Book Review: Senlin Ascends

This year I made a goal to read 52 books. One book a week seemed about right for me right now.

While I expected to complete most of this challenge during the summer when I had a more time available, I’m already finished. Yes, I’ll continue to be reading throughout the year, but I wanted to take a minute to talk about book 52.

Senlin Ascends, by Josiah Bancroft, popped up in my Bookbub digest not too long ago. Being a sucker for anything with religious connotation, and intriguing plot lines, I picked it up. It was sitting idle on my Kindle until it was next on my “to-read” list.

Quick Summary: Thomas Senlin, the mild-mannered headmaster of a small village school, is drawn to the Tower of Babel by scientific curiosity and the grandiose promises of a guidebook. When he gets there, he loses his wife and must ascend the tower in search of her.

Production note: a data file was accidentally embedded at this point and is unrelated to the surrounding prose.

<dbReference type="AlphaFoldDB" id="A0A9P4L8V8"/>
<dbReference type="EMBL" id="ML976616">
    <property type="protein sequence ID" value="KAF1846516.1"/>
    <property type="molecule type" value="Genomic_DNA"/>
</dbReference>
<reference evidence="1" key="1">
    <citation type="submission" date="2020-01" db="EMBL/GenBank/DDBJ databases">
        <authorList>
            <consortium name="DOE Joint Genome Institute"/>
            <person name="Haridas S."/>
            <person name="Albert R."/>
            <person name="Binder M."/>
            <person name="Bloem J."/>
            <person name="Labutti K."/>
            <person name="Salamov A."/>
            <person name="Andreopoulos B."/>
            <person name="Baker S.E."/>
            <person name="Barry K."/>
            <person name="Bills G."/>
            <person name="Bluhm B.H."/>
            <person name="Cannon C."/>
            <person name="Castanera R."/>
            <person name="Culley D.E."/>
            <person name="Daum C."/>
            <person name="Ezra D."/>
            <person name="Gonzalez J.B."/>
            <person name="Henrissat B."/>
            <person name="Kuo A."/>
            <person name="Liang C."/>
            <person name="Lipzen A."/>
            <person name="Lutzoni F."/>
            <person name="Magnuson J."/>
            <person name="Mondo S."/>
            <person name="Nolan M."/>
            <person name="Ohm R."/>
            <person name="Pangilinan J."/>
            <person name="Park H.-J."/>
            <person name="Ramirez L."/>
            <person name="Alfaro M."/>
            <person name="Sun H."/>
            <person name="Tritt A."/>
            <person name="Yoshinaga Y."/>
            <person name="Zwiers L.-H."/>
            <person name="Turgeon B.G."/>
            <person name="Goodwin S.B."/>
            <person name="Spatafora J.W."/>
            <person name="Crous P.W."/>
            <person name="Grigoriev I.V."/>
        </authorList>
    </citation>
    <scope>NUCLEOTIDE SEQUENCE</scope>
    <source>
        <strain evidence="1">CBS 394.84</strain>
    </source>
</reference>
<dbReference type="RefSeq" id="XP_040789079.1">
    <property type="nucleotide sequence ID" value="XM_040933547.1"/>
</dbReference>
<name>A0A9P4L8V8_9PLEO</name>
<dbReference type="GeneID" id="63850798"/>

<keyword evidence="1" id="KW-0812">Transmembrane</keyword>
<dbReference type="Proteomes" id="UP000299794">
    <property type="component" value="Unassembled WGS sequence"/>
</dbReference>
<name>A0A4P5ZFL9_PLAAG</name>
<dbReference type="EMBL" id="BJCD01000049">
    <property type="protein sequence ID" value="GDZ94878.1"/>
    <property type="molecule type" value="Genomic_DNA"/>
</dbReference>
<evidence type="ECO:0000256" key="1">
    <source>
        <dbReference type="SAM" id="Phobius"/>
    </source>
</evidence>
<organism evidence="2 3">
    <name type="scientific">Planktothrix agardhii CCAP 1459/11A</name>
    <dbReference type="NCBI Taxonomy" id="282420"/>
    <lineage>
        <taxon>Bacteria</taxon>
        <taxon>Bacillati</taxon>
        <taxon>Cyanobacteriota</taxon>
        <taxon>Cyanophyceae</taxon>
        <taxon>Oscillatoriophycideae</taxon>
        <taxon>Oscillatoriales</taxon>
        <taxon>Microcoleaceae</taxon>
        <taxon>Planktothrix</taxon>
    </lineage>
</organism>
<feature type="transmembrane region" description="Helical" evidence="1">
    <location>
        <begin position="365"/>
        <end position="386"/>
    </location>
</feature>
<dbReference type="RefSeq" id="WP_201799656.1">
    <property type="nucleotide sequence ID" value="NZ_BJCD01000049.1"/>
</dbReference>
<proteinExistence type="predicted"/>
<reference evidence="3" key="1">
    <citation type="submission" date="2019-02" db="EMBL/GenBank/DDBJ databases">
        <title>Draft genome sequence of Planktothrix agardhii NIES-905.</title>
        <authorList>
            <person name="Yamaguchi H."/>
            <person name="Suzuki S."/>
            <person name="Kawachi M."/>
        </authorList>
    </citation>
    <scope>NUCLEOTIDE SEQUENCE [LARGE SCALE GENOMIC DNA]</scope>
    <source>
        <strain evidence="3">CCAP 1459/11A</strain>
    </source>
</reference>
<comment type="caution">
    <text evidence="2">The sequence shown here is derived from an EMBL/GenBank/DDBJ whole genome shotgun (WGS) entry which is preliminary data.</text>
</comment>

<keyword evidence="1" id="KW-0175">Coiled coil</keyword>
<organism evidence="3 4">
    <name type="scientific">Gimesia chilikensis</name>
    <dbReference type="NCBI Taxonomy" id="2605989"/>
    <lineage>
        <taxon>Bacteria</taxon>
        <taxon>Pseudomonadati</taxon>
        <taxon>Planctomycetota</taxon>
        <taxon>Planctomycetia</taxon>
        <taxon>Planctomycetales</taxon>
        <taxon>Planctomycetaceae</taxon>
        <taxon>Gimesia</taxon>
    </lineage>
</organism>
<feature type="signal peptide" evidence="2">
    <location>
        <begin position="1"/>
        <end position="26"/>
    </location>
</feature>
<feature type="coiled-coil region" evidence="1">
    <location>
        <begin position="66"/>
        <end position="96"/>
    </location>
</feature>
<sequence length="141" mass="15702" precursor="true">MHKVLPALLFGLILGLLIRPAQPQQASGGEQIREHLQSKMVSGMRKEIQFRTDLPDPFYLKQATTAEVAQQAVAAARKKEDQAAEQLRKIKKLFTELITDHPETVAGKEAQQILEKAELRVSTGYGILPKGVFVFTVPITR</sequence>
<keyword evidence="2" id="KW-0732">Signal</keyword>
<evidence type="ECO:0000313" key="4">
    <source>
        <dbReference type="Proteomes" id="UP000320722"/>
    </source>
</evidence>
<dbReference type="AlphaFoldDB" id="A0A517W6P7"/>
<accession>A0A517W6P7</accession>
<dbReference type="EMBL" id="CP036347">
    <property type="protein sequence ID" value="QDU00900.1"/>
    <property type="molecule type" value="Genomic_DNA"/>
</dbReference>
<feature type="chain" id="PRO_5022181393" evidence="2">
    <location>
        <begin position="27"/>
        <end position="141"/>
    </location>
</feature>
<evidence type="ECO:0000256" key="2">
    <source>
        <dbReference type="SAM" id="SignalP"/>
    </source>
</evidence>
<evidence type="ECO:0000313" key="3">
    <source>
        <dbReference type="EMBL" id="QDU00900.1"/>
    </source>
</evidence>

Holy crap – this book is amazing.

If there are any people out there who think indie publishing is nothing but amateurs who can’t hack it, this book will change your mind. The writing is beautiful, the world is imaginative and you will be desperate to find out how it all ends.

The Tower of Babel is an immense structure with each layer holding its own kingdom and its own self-contained world. To journey through the tower is to be put in contact with the best and worst of humanity and to struggle with what it means to be human. The mysteries stacked on top of each other in this book will keep you turning the pages until you get to the end and cry because there’s a part two.

It’s already on my kindle.

**Note: There are no affiliate links in this review, nor did the author ask me to write this.**